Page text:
Taking Initiative


It’s now week six at my editorial internship and one of the biggest things I’ve learned is this: take initiative.

The magazine office where I work isn’t that big, so everyone on staff is constantly buzzing around, juggling assignments and scheduling staff meetings in our conference room. At first I was a bit disappointed that no one was rushing forth to give me my first big breaking news assignment. And a small part of me had hoped that my internship experience would go something like this: “That intern is a genius! Let’s send her to New York to review that new restaurant all the celebs go to!”

Sadly, I quickly learned that nothing of the sort was going to happen. The most I could do is step forward, come out of my comfort zone (and cubicle) and take initiative. It’s been a very humbling experience.

I started off by suggesting story ideas to my senior editors. I figured I’d have nothing to lose and I wrote to them knowing I could take on the workload in addition to my regular editorial tasks. I spent a lot of time researching and emailing possible contacts for each story and ceremoniously laid out each idea in a story-pitch email. And the reply from my editors?

“Sure, go for it.”

Timber Joey, a.k.a the bouncer from Kells, takes a little initiative as well, sawing off a log slab for the Portland Timbers.

I’d been so worried they wouldn’t take on my story pitches that it hadn’t occurred to me that they’re always open to more ideas. As of now, I’m currently working on a couple of fun pieces; one of which is about Portland’s most bad-ass bouncers (coincidentally, you’re all welcome to nominate a bad-ass bouncer you feel is up to par; I’ve already interviewed Timber Joey, who also happens to be the doorman at Kells)  and another about Blue Dog Mead, a business started up by some UO students from the Business School’s Entrepreneurial Club. And I wouldn’t be working on either piece if I hadn’t just taken initiative and asked.  Not every idea I have will get a “yes” but it’s nice to know that the times I put myself out there can sometimes be the most rewarding.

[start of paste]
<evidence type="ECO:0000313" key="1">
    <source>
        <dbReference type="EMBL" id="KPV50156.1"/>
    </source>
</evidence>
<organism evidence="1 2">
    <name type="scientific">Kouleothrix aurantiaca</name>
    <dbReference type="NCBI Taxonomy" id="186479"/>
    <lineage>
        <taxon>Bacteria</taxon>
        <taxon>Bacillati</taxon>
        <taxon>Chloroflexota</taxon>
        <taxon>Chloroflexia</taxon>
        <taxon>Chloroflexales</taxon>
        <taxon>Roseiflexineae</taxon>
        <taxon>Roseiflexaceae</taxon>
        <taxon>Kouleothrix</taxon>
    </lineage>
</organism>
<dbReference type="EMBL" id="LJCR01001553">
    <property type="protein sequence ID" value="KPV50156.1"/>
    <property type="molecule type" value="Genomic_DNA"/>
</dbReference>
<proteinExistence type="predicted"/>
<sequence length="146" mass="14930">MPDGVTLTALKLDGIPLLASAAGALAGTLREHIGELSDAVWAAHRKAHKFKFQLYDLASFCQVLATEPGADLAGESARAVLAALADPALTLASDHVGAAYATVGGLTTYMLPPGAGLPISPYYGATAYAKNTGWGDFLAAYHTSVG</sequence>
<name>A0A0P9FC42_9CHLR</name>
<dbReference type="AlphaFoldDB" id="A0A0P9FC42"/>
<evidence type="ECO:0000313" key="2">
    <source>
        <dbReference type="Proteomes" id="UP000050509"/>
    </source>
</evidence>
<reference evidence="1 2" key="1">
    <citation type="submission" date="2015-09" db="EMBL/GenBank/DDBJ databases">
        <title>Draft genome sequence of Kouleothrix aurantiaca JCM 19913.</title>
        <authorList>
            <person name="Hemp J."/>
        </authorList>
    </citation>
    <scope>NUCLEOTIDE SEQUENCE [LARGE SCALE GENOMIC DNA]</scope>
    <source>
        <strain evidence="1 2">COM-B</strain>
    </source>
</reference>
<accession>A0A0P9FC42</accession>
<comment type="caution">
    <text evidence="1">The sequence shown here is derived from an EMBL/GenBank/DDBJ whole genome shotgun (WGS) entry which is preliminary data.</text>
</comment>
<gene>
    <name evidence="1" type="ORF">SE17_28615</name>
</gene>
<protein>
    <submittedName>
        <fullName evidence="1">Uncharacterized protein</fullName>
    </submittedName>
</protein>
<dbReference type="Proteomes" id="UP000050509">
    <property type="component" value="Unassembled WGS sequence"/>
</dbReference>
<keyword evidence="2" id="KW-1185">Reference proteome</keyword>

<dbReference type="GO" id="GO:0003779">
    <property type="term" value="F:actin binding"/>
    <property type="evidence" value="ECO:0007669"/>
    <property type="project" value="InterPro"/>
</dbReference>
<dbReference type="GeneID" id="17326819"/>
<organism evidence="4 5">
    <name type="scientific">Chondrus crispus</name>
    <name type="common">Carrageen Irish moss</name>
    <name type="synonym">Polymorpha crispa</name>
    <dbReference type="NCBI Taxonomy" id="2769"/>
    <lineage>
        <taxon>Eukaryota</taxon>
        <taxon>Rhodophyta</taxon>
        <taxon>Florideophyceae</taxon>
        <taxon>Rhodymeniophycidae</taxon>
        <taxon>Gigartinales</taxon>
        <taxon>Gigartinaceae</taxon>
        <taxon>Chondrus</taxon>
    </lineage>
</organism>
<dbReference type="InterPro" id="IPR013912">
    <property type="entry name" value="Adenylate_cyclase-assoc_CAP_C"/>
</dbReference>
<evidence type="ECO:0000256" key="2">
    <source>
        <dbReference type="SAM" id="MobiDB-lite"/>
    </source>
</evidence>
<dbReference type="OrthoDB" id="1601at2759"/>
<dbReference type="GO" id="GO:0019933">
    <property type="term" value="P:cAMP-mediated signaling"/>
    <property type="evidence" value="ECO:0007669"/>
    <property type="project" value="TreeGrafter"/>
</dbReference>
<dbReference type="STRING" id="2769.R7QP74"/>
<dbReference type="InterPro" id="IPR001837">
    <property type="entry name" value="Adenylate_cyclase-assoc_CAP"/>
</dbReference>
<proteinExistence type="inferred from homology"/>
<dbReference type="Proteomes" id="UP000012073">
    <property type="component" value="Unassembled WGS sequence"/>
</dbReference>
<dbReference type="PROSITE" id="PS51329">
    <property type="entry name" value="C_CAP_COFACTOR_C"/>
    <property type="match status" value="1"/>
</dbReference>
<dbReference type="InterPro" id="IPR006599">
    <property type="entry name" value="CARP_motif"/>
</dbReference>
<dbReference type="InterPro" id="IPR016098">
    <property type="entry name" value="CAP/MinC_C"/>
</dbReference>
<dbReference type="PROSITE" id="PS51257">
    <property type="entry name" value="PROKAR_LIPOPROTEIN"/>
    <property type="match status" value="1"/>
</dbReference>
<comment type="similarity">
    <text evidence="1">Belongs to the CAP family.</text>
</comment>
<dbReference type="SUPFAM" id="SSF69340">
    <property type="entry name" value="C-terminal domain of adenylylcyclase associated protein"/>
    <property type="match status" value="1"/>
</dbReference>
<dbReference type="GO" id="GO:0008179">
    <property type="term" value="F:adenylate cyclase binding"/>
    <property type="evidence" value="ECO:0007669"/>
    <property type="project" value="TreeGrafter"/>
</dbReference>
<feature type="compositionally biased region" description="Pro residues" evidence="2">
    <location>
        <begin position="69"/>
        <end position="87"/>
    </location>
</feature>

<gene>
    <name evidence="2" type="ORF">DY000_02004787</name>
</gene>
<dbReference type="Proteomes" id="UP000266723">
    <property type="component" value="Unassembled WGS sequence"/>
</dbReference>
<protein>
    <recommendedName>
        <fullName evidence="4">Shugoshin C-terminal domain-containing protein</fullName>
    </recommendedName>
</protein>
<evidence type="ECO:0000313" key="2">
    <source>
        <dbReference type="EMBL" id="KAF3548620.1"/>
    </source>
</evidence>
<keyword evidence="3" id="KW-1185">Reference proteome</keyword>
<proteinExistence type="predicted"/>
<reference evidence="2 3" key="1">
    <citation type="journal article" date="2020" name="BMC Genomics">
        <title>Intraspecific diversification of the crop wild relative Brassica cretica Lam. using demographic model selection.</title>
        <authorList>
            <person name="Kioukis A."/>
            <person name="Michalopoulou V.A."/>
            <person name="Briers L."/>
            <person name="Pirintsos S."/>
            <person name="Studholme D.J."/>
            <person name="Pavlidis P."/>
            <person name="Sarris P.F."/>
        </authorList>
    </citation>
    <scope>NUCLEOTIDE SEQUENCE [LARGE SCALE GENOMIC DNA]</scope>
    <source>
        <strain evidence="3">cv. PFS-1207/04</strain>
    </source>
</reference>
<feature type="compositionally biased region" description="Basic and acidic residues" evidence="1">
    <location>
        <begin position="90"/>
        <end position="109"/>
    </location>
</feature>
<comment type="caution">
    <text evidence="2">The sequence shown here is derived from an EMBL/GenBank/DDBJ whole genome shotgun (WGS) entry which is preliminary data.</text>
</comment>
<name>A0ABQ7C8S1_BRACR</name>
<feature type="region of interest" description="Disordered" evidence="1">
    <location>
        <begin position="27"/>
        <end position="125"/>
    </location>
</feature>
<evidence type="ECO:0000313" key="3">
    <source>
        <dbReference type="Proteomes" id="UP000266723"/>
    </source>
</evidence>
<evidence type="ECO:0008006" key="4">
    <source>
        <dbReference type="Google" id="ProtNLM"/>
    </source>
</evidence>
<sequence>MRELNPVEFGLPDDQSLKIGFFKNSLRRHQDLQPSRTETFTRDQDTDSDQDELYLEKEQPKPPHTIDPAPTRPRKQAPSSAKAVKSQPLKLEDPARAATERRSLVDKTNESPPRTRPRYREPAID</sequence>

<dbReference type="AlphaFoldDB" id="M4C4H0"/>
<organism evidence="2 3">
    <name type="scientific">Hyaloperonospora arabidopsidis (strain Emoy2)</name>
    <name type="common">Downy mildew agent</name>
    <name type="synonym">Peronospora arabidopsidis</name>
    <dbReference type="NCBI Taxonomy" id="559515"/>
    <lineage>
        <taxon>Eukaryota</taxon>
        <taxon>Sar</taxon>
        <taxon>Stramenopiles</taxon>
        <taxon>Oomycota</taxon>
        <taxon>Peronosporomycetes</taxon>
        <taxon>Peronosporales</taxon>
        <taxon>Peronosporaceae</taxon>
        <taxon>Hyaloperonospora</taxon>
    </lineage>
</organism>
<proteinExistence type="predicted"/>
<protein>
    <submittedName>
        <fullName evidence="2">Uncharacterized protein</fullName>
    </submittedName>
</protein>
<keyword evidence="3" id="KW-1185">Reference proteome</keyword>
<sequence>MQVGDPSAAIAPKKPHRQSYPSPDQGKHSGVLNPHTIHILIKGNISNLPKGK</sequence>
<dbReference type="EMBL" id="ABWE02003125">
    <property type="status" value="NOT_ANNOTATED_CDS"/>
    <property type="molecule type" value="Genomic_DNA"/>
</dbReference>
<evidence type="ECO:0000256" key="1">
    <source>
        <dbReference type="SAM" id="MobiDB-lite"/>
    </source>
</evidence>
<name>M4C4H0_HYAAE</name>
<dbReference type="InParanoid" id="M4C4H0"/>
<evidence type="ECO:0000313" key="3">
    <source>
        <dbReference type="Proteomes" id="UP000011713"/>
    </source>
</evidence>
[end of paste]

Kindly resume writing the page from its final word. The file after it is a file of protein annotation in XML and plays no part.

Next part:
Emily Wilson

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About wilsonemily

Journalism student at the University of Oregon
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10 Responses to Taking Initiative

  1. michelletag says:

    That’s awesome Emily! You never know if you don’t ask. I bet that makes you feel more passionate about your work (not that you weren’t already!), but when you came up with the idea for a creative piece yourself and give it life, it can mean that much more to you on a personal level. Great job taking initiative at work!

  2. codynewton says:

    I couldn’t agree more, that it’s important to ask, whether or not they’ll like the idea. There are always going to be good and bad ideas. One of the interesting things I’ve learned is that sometimes a lot has to do with whats on the editors mind at the time. They sometimes think some ideas wouldn’t fit at all, and other times will give a very similar idea two big thumbs up. I mean this could have something to do with the fact that I’m not quite as good at noticing a good story when I see on as most established editors, but at the end of they day their human too. It’s just important that we keep suggesting ideas and make sure our skin is thick.

    Good luck!

  3. Like Allie pointed out a few weeks earlier, you miss 100% of the shots you don’t take. That’s really great of you that you put effort into carefully researching information and finding contacts on projects that were outside of your usual editorial tasks. I bet your initiative has totally wowed your editors and they’re excited to read the stories that follow these pitches.